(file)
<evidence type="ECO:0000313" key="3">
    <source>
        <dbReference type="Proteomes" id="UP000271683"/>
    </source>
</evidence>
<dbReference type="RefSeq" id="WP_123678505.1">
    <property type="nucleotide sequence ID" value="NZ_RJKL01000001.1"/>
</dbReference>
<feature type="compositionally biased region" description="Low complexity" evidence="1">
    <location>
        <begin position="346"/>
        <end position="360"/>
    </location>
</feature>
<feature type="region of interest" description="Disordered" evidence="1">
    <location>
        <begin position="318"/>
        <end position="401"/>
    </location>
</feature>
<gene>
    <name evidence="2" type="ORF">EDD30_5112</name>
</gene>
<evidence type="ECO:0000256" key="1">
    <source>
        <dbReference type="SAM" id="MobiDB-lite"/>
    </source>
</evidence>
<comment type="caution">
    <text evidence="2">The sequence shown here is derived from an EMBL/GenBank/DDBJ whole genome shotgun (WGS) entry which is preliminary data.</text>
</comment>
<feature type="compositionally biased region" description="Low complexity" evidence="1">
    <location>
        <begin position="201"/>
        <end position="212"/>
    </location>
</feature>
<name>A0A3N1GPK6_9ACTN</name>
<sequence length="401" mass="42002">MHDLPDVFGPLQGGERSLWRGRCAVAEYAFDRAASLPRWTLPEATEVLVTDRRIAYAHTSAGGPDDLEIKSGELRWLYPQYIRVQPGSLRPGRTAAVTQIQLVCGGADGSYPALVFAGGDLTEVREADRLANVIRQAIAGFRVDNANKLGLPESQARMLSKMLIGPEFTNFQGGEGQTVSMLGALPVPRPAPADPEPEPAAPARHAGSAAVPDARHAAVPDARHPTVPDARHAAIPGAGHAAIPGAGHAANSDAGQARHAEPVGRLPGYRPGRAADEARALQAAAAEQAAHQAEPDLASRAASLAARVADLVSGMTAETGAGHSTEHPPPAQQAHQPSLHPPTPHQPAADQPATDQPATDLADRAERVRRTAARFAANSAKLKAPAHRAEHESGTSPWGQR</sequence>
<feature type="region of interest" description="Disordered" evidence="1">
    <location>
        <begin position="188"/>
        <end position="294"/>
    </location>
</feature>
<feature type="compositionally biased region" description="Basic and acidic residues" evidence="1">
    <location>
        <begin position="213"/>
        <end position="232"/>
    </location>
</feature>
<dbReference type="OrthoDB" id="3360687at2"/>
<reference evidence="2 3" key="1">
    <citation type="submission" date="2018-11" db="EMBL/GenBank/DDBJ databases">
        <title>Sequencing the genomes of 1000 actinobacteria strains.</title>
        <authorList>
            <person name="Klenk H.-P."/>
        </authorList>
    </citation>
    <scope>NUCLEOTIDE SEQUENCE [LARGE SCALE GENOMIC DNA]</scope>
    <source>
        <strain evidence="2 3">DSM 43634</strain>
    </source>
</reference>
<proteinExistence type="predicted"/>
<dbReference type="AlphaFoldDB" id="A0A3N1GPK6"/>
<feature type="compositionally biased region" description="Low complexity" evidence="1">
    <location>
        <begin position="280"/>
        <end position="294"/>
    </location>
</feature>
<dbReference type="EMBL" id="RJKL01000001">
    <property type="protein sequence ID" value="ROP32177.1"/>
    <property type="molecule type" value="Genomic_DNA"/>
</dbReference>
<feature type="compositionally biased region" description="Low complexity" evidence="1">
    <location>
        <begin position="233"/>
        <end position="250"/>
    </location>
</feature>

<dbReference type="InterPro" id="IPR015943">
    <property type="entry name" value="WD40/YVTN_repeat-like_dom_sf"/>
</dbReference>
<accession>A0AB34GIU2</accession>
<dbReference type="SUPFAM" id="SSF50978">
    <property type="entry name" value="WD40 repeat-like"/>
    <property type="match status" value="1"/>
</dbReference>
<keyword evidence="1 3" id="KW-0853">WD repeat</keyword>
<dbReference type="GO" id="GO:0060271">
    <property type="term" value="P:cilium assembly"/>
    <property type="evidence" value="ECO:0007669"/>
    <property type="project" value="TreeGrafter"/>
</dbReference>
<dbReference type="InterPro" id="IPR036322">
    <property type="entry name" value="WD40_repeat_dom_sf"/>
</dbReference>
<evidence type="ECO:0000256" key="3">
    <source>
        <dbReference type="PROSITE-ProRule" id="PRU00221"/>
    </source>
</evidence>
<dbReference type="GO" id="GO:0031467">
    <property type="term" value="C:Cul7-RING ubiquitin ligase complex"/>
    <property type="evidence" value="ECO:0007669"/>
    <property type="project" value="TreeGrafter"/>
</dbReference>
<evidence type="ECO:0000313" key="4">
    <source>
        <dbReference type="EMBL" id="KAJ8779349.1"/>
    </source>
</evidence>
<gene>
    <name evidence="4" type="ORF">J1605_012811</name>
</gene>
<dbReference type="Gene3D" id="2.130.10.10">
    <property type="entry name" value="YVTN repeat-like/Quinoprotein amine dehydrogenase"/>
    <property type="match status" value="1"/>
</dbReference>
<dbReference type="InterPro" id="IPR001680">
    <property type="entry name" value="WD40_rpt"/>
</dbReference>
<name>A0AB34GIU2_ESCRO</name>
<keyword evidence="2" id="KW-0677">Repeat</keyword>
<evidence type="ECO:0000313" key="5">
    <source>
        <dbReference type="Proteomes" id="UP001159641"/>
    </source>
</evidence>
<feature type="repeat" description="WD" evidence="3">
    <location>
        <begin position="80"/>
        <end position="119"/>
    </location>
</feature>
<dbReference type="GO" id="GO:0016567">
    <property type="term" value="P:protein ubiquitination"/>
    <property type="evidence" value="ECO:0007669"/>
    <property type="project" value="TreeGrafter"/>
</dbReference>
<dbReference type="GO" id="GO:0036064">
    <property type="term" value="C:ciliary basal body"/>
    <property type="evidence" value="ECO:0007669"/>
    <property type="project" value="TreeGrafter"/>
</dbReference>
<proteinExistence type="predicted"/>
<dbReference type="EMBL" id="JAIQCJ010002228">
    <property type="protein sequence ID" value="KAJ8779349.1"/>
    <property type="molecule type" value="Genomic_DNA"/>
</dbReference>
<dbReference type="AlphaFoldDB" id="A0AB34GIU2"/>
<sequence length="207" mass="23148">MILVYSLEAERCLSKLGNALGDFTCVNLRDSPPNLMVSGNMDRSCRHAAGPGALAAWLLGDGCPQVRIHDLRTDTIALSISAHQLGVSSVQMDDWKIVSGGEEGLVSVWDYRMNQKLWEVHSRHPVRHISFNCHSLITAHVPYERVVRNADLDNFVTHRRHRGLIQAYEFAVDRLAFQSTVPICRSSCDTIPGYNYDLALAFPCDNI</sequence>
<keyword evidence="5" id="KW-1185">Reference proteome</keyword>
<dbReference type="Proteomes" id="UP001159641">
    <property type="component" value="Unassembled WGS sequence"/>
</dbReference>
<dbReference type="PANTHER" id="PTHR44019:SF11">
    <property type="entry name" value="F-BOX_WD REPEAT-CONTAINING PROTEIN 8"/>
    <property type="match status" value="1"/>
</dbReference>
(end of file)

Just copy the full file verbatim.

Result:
<evidence type="ECO:0000313" key="3">
    <source>
        <dbReference type="Proteomes" id="UP000271683"/>
    </source>
</evidence>
<dbReference type="RefSeq" id="WP_123678505.1">
    <property type="nucleotide sequence ID" value="NZ_RJKL01000001.1"/>
</dbReference>
<feature type="compositionally biased region" description="Low complexity" evidence="1">
    <location>
        <begin position="346"/>
        <end position="360"/>
    </location>
</feature>
<feature type="region of interest" description="Disordered" evidence="1">
    <location>
        <begin position="318"/>
        <end position="401"/>
    </location>
</feature>
<gene>
    <name evidence="2" type="ORF">EDD30_5112</name>
</gene>
<evidence type="ECO:0000256" key="1">
    <source>
        <dbReference type="SAM" id="MobiDB-lite"/>
    </source>
</evidence>
<comment type="caution">
    <text evidence="2">The sequence shown here is derived from an EMBL/GenBank/DDBJ whole genome shotgun (WGS) entry which is preliminary data.</text>
</comment>
<feature type="compositionally biased region" description="Low complexity" evidence="1">
    <location>
        <begin position="201"/>
        <end position="212"/>
    </location>
</feature>
<name>A0A3N1GPK6_9ACTN</name>
<sequence length="401" mass="42002">MHDLPDVFGPLQGGERSLWRGRCAVAEYAFDRAASLPRWTLPEATEVLVTDRRIAYAHTSAGGPDDLEIKSGELRWLYPQYIRVQPGSLRPGRTAAVTQIQLVCGGADGSYPALVFAGGDLTEVREADRLANVIRQAIAGFRVDNANKLGLPESQARMLSKMLIGPEFTNFQGGEGQTVSMLGALPVPRPAPADPEPEPAAPARHAGSAAVPDARHAAVPDARHPTVPDARHAAIPGAGHAAIPGAGHAANSDAGQARHAEPVGRLPGYRPGRAADEARALQAAAAEQAAHQAEPDLASRAASLAARVADLVSGMTAETGAGHSTEHPPPAQQAHQPSLHPPTPHQPAADQPATDQPATDLADRAERVRRTAARFAANSAKLKAPAHRAEHESGTSPWGQR</sequence>
<feature type="region of interest" description="Disordered" evidence="1">
    <location>
        <begin position="188"/>
        <end position="294"/>
    </location>
</feature>
<feature type="compositionally biased region" description="Basic and acidic residues" evidence="1">
    <location>
        <begin position="213"/>
        <end position="232"/>
    </location>
</feature>
<dbReference type="OrthoDB" id="3360687at2"/>
<reference evidence="2 3" key="1">
    <citation type="submission" date="2018-11" db="EMBL/GenBank/DDBJ databases">
        <title>Sequencing the genomes of 1000 actinobacteria strains.</title>
        <authorList>
            <person name="Klenk H.-P."/>
        </authorList>
    </citation>
    <scope>NUCLEOTIDE SEQUENCE [LARGE SCALE GENOMIC DNA]</scope>
    <source>
        <strain evidence="2 3">DSM 43634</strain>
    </source>
</reference>
<proteinExistence type="predicted"/>
<dbReference type="AlphaFoldDB" id="A0A3N1GPK6"/>
<feature type="compositionally biased region" description="Low complexity" evidence="1">
    <location>
        <begin position="280"/>
        <end position="294"/>
    </location>
</feature>
<dbReference type="EMBL" id="RJKL01000001">
    <property type="protein sequence ID" value="ROP32177.1"/>
    <property type="molecule type" value="Genomic_DNA"/>
</dbReference>
<feature type="compositionally biased region" description="Low complexity" evidence="1">
    <location>
        <begin position="233"/>
        <end position="250"/>
    </location>
</feature>

<dbReference type="InterPro" id="IPR015943">
    <property type="entry name" value="WD40/YVTN_repeat-like_dom_sf"/>
</dbReference>
<accession>A0AB34GIU2</accession>
<dbReference type="SUPFAM" id="SSF50978">
    <property type="entry name" value="WD40 repeat-like"/>
    <property type="match status" value="1"/>
</dbReference>
<keyword evidence="1 3" id="KW-0853">WD repeat</keyword>
<dbReference type="GO" id="GO:0060271">
    <property type="term" value="P:cilium assembly"/>
    <property type="evidence" value="ECO:0007669"/>
    <property type="project" value="TreeGrafter"/>
</dbReference>
<dbReference type="InterPro" id="IPR036322">
    <property type="entry name" value="WD40_repeat_dom_sf"/>
</dbReference>
<evidence type="ECO:0000256" key="3">
    <source>
        <dbReference type="PROSITE-ProRule" id="PRU00221"/>
    </source>
</evidence>
<dbReference type="GO" id="GO:0031467">
    <property type="term" value="C:Cul7-RING ubiquitin ligase complex"/>
    <property type="evidence" value="ECO:0007669"/>
    <property type="project" value="TreeGrafter"/>
</dbReference>
<evidence type="ECO:0000313" key="4">
    <source>
        <dbReference type="EMBL" id="KAJ8779349.1"/>
    </source>
</evidence>
<gene>
    <name evidence="4" type="ORF">J1605_012811</name>
</gene>
<dbReference type="Gene3D" id="2.130.10.10">
    <property type="entry name" value="YVTN repeat-like/Quinoprotein amine dehydrogenase"/>
    <property type="match status" value="1"/>
</dbReference>
<dbReference type="InterPro" id="IPR001680">
    <property type="entry name" value="WD40_rpt"/>
</dbReference>
<name>A0AB34GIU2_ESCRO</name>
<keyword evidence="2" id="KW-0677">Repeat</keyword>
<evidence type="ECO:0000313" key="5">
    <source>
        <dbReference type="Proteomes" id="UP001159641"/>
    </source>
</evidence>
<feature type="repeat" description="WD" evidence="3">
    <location>
        <begin position="80"/>
        <end position="119"/>
    </location>
</feature>
<dbReference type="GO" id="GO:0016567">
    <property type="term" value="P:protein ubiquitination"/>
    <property type="evidence" value="ECO:0007669"/>
    <property type="project" value="TreeGrafter"/>
</dbReference>
<dbReference type="GO" id="GO:0036064">
    <property type="term" value="C:ciliary basal body"/>
    <property type="evidence" value="ECO:0007669"/>
    <property type="project" value="TreeGrafter"/>
</dbReference>
<proteinExistence type="predicted"/>
<dbReference type="EMBL" id="JAIQCJ010002228">
    <property type="protein sequence ID" value="KAJ8779349.1"/>
    <property type="molecule type" value="Genomic_DNA"/>
</dbReference>
<dbReference type="AlphaFoldDB" id="A0AB34GIU2"/>
<sequence length="207" mass="23148">MILVYSLEAERCLSKLGNALGDFTCVNLRDSPPNLMVSGNMDRSCRHAAGPGALAAWLLGDGCPQVRIHDLRTDTIALSISAHQLGVSSVQMDDWKIVSGGEEGLVSVWDYRMNQKLWEVHSRHPVRHISFNCHSLITAHVPYERVVRNADLDNFVTHRRHRGLIQAYEFAVDRLAFQSTVPICRSSCDTIPGYNYDLALAFPCDNI</sequence>
<keyword evidence="5" id="KW-1185">Reference proteome</keyword>
<dbReference type="Proteomes" id="UP001159641">
    <property type="component" value="Unassembled WGS sequence"/>
</dbReference>
<dbReference type="PANTHER" id="PTHR44019:SF11">
    <property type="entry name" value="F-BOX_WD REPEAT-CONTAINING PROTEIN 8"/>
    <property type="match status" value="1"/>
</dbReference>